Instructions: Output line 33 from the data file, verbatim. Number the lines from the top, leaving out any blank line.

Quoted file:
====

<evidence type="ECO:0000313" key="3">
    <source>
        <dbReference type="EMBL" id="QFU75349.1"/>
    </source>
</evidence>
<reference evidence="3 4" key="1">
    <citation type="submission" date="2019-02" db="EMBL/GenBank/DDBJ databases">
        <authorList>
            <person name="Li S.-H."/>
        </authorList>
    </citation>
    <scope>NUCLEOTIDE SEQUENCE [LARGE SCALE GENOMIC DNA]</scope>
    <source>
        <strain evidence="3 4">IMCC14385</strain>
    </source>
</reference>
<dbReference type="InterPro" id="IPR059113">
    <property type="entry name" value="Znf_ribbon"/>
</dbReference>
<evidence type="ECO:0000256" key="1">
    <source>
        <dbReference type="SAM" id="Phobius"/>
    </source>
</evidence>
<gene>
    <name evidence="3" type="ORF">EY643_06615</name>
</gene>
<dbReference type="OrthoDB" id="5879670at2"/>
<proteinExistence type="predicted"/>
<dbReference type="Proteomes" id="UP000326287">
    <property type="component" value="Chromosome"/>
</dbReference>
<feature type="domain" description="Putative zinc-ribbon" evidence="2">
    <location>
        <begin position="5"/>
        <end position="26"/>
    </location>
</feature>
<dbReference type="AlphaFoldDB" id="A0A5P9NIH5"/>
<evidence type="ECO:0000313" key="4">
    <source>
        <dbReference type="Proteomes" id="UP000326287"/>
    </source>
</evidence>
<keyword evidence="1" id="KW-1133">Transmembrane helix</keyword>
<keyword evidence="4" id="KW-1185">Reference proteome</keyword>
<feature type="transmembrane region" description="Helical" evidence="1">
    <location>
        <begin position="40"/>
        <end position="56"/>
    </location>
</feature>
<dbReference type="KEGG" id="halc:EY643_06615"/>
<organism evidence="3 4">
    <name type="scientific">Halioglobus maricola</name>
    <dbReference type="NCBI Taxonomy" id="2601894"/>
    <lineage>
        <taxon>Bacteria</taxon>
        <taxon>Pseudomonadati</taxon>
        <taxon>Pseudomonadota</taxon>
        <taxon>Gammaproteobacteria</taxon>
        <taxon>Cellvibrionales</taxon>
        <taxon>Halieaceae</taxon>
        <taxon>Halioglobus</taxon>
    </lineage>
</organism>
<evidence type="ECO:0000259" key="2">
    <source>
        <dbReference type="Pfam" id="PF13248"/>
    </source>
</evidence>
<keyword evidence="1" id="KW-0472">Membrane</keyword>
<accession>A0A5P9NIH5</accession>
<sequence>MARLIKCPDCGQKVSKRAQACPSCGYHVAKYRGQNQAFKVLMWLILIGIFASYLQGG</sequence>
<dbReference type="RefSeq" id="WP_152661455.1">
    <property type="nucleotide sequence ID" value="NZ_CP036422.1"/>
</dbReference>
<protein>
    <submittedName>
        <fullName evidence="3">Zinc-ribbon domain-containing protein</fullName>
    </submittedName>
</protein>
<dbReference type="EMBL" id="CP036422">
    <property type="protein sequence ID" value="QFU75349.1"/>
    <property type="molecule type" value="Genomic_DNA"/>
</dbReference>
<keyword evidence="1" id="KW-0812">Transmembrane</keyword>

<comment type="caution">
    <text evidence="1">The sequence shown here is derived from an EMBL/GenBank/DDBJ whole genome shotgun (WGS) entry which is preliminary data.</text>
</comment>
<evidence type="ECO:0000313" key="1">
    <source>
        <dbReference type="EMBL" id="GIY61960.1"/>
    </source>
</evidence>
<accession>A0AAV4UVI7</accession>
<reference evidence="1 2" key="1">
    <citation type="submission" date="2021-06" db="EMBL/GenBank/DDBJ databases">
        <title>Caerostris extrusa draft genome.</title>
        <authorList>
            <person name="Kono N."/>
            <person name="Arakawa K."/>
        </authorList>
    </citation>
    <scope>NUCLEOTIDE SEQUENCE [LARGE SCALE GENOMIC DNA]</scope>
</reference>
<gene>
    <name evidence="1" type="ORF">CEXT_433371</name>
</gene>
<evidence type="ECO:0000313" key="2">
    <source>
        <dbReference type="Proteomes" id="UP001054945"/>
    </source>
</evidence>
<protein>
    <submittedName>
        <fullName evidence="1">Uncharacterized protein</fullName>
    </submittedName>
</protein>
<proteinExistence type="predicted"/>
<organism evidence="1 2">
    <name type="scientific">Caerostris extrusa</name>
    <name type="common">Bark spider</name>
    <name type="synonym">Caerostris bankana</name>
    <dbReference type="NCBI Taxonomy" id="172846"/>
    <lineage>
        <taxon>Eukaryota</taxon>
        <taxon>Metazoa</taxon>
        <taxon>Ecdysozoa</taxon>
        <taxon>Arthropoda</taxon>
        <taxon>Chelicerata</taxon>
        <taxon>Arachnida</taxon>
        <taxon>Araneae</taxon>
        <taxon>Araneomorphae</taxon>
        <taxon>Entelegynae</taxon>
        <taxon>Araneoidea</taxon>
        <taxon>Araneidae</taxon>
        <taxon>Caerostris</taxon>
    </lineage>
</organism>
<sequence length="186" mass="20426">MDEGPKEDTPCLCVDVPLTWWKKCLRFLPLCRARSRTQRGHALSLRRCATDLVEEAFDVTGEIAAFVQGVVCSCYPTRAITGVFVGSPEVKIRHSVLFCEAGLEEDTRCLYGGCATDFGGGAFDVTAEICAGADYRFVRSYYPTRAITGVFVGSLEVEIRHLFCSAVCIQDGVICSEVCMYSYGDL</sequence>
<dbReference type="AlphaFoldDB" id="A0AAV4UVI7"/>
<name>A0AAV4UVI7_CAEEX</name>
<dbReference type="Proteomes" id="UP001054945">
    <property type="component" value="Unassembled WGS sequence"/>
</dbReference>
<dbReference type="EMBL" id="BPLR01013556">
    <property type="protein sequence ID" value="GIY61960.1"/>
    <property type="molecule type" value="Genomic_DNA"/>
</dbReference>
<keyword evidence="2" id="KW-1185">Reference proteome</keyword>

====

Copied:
<feature type="domain" description="Putative zinc-ribbon" evidence="2">